Pataha, aka: Paṭaha; 7 Definition(s)
Pataha means something in Hinduism, Sanskrit, Buddhism, Pali. If you want to know the exact meaning, history, etymology or English translation of this term then check out the descriptions on this page. Add your comment or reference to a book if you want to contribute to this summary article.
Paṭaha (पटह): a Musical Instrument.—It is not mentioned in the Vedas nor in the Jātakas. It is, however, mentioned in the epics. The Vāyu-purāṇa mentions it in the same manner as the Bherī.Source: Google Books: Cultural History from the Vāyu Purāna
Paṭaha (पटह) refers to a “musical instruments” (a sort of drum) that existed in ancient Kashmir (Kaśmīra) as mentioned in the Nīlamatapurāṇa.—The Nīlamata says that the land of Kaśmīra was thronged with ever-sportive and joyful people enjoying continuous festivities. Living amidst scenes of sylvan beauty they played, danced and sang to express their joys, to mitigate their pains, to please their gods and to appease their demons.
The Nīlamata refers to Paṭaha twice in association with lute. Probably the drum was played upon generally in accompaniment to the lute.Source: archive.org: Nilamata Purana: a cultural and literary study
Paṭaha (पटह).—A war musical instrument.*
- * Matsya-purāṇa 137. 29; 138. 3.
The Purana (पुराण, purāṇas) refers to Sanskrit literature preserving ancient India’s vast cultural history, including historical legends, religious ceremonies, various arts and sciences. The eighteen mahapuranas total over 400,000 shlokas (metrical couplets) and date to at least several centuries BCE.
Natyashastra (theatrics and dramaturgy)
Paṭaha (पटह) refers to a musical instrument, first mentioned in Nāṭyaśāstra 4.253, after Śiva danced using Recakas and Aṅgahāras, and Pārvatī performed a ‘gentle dance’.Source: Wisdom Library: Nāṭya-śāstra
Natyashastra (नाट्यशास्त्र, nāṭyaśāstra) refers to both the ancient Indian tradition (śāstra) of performing arts, (nāṭya, e.g., theatrics, drama, dance, music), as well as the name of a Sanskrit work dealing with these subjects. It also teaches the rules for composing dramatic plays (nataka) and poetic works (kavya).
Languages of India and abroad
paṭaha : (m.) a kettle-drum; a wardrum.Source: BuddhaSasana: Concise Pali-English Dictionary
Paṭaha, (cp. Epic Sk. paṭaha, dial. ) a kettle-drum, war drum, one of the 2 kinds of drums (bheri) mentioned at DhsA. 319, viz. mahā-bheri & p. -bheri; J. I, 355; Dpvs 16, 14; PvA. 4. (Page 391)Source: Sutta: The Pali Text Society's Pali-English Dictionary
Pali is the language of the Tipiṭaka, which is the sacred canon of Theravāda Buddhism and contains much of the Buddha’s speech. Closeley related to Sanskrit, both languages are used interchangeably between religions.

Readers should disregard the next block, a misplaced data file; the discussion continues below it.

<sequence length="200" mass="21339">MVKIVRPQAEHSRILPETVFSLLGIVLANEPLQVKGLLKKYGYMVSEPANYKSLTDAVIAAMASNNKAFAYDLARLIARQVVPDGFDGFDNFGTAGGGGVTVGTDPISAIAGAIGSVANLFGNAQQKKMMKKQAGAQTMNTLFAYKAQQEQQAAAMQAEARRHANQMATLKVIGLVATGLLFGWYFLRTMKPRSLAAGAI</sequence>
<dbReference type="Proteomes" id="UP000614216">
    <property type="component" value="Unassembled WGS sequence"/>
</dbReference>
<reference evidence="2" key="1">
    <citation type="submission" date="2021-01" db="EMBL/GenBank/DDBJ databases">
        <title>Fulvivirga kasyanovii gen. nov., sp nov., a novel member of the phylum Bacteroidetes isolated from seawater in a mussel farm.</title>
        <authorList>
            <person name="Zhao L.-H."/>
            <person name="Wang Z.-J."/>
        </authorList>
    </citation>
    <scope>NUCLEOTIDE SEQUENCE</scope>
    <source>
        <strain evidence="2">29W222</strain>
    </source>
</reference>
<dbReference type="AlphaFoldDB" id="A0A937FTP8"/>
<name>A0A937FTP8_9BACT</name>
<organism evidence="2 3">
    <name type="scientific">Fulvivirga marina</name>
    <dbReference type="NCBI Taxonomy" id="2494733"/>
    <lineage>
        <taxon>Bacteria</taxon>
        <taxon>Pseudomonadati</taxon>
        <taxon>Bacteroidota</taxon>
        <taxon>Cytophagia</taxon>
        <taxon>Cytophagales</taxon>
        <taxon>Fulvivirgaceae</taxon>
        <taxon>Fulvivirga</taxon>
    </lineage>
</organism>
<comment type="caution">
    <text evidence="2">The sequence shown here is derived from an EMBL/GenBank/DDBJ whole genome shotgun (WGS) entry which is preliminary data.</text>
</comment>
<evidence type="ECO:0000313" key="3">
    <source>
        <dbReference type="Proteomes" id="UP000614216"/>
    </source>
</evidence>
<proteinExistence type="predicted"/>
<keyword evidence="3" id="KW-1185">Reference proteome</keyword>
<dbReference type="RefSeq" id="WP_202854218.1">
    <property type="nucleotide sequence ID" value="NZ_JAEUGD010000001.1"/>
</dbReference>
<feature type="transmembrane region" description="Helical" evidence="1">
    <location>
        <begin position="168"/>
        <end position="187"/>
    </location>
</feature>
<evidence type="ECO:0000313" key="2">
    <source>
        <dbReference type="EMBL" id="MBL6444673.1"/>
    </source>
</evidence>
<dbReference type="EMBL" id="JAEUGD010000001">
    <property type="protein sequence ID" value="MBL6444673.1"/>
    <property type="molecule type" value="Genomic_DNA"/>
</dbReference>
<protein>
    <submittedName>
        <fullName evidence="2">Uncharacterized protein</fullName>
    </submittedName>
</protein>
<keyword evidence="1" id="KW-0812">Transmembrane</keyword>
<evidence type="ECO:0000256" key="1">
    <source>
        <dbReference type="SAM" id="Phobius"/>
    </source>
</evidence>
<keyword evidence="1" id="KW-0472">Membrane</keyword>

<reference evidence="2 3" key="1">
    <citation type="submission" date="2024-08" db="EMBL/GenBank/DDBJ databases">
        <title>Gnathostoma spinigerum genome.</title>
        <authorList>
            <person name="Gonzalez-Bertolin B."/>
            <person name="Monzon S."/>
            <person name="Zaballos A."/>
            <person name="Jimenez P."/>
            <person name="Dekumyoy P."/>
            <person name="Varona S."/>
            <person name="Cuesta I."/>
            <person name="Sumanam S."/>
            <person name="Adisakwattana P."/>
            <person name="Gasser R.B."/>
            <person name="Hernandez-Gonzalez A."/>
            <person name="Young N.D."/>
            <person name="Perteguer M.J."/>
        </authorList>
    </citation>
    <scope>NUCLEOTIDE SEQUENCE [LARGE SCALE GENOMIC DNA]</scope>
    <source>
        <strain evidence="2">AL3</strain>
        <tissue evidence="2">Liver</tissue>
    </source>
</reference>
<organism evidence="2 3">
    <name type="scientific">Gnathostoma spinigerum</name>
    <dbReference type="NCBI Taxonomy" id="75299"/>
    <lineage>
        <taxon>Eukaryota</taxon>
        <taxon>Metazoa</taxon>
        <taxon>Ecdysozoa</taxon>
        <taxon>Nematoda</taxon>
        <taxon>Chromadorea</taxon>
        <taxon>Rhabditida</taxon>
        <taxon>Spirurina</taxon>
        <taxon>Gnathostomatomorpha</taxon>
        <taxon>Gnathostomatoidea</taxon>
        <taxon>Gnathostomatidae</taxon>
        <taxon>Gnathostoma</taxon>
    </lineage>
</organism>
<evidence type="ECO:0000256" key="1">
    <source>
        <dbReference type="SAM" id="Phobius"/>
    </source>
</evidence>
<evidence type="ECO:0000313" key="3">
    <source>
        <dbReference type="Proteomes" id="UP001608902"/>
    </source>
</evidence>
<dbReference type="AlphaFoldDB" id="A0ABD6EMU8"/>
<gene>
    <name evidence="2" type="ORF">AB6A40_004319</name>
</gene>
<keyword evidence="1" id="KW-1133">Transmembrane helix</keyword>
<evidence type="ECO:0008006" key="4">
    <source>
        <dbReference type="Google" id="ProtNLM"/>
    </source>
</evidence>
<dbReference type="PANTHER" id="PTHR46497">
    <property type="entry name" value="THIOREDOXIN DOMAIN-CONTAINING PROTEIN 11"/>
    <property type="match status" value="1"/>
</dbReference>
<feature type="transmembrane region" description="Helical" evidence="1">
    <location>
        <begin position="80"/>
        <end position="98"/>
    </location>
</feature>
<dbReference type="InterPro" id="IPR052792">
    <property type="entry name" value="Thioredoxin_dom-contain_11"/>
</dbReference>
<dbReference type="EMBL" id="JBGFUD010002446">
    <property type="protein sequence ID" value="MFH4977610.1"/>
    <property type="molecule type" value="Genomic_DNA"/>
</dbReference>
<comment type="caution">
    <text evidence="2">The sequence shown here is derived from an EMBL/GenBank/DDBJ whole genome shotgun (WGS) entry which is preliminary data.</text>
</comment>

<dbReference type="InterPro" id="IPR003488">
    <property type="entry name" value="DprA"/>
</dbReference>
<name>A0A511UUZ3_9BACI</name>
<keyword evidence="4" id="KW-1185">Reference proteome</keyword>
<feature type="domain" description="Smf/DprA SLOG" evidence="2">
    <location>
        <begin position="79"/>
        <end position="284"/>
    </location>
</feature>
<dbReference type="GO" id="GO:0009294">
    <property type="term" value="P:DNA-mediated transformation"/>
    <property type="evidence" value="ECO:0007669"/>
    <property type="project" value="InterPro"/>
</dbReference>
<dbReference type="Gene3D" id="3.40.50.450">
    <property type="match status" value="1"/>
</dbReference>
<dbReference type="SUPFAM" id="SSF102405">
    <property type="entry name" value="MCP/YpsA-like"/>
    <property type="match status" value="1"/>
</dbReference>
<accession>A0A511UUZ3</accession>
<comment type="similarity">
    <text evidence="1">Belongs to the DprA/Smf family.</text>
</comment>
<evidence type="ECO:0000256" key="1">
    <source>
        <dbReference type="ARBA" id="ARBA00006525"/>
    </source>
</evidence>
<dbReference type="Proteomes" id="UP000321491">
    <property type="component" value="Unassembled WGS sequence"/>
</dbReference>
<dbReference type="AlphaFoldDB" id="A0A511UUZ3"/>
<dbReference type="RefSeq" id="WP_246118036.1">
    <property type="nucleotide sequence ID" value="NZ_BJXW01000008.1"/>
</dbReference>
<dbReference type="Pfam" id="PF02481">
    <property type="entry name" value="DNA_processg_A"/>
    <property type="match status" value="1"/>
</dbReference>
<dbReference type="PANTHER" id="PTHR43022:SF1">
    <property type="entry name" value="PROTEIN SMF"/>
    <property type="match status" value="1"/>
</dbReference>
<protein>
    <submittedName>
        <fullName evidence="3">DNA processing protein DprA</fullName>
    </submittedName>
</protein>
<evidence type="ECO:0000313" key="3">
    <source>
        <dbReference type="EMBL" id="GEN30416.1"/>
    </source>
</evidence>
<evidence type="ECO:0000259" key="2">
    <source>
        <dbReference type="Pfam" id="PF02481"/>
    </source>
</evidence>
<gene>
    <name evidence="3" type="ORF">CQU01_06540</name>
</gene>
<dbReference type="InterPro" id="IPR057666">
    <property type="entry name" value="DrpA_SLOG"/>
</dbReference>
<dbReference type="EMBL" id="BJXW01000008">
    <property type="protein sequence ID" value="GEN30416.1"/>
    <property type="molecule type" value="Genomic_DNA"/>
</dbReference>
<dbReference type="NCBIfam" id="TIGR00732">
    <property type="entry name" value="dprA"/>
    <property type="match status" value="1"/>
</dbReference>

1) A kettle-drum, a war-drum, drum, tabor; कुर्वन् संध्याबलिपटहतां शूलिनः श्लाघनीयाम् (kurvan saṃdhyābalipaṭahatāṃ śūlinaḥ ślāghanīyām) Me.36; पटुपटह- ध्वनिभिर्विनीतनिद्रः (paṭupaṭaha- dhvanibhirvinītanidraḥ) R.9.71.
2) Beginning, undertaking.
3) Injuring, killing.
Derivable forms: paṭahaḥ (पटहः).Source: DDSA: The practical Sanskrit-English dictionary
Sanskrit, also spelled संस्कृतम् (saṃskṛtam), is an ancient language of India commonly seen as the grandmother of the Indo-European language family. Closely allied with Prakrit and Pali, Sanskrit is more exhaustive in both grammar and terms and has the most extensive collection of literature in the world, greatly surpassing its sister-languages Greek and Latin.
Search found 15 related definition(s) that might help you understand this better. Below you will find the 15 most relevant articles:
Lambā-paṭaha.—(EI 12), a kind of drum. Note: lambā-paṭaha is defined in the “Indian epigraphica...
Nandipaṭaha (नन्दिपटह).—(see tūryam above); छत्रं सव्यजनं सनन्दिपटहं भद्रासनं कल्पितम् (chatraṃ...
Pratipattipaṭaha (प्रतिपत्तिपटह).—a kind of kettle drum. Derivable forms: pratipattipaṭahaḥ (प्...
Paṭahabhramaṇa (पटहभ्रमण).—going about with a drum to call people together. Derivable forms: pa...
Saṃgrāmapaṭaha (संग्रामपटह).—a large military drum. Derivable forms: saṃgrāmapaṭahaḥ (संग्रामपट...
Paṭahavelā (पटहवेला).—the hour at which a drum is beaten every day.Paṭahavelā is a Sanskrit com...
Paṭahaghoṣaka (पटहघोषक).—a crier (who beats a drum and then makes the proclamation). Derivable ...
Vadhyapaṭaha (वध्यपटह).—a drum beaten at the time of execution. Derivable forms: vadhyapaṭahaḥ ...
Puṣkara.—(ML), a tank. Note: puṣkara is defined in the “Indian epigraphical glossary” as it can...
Bherī (भेरी) refers to one of the ten kinds of sounds (śabda) according to the Matsyendrasaṃhit...
Paṇava.—(EI 24), a musical instrument. Note: paṇava is defined in the “Indian epigraphical glos...
1) Durmada (दुर्मद).—See Durdharṣaṇa. (See full article at Story of Durmada from the Puranic e...
Pāhāta (पाहात).—The Indian mulberry.Derivable forms: pāhātaḥ (पाहातः).
Vajjha, (adj.) (grd. of vadhati) to be killed, slaughtered or executed; object of execution; ...
Deṇḍima, (m. nt.) (Sk. diṇḍima, cp. dindima) a kind of kettle-drum D.I, 79 (v. l. dindima); Nd...
Search found 8 books and stories containing Pataha or Paṭaha. You can also click to the full overview containing English textual excerpts. Below are direct links for the most relevant articles:
Śrī Kṛṣṇa-vijaya (by Śrī Gunaraja Khan)
Lalitopakhyana (Lalita Mahatmya) (by G.V. Tagare)
The Shiva Purana (by J. L. Shastri)
Chapter 47 - The ceremonious entry of Śiva < [Section 2.3 - Rudra-saṃhitā (3): Pārvatī-khaṇḍa]
Chapter 25 - The Worship of Śiva < [Section 7.2 - Vāyavīya-saṃhitā (2)]
The Bhagavata Purana (by A.C. Bhaktivedanta Swami Prabhupada)
The Nilamata Purana (by Dr. Ved Kumari)
The Brahma Purana (by G. P. Bhatt)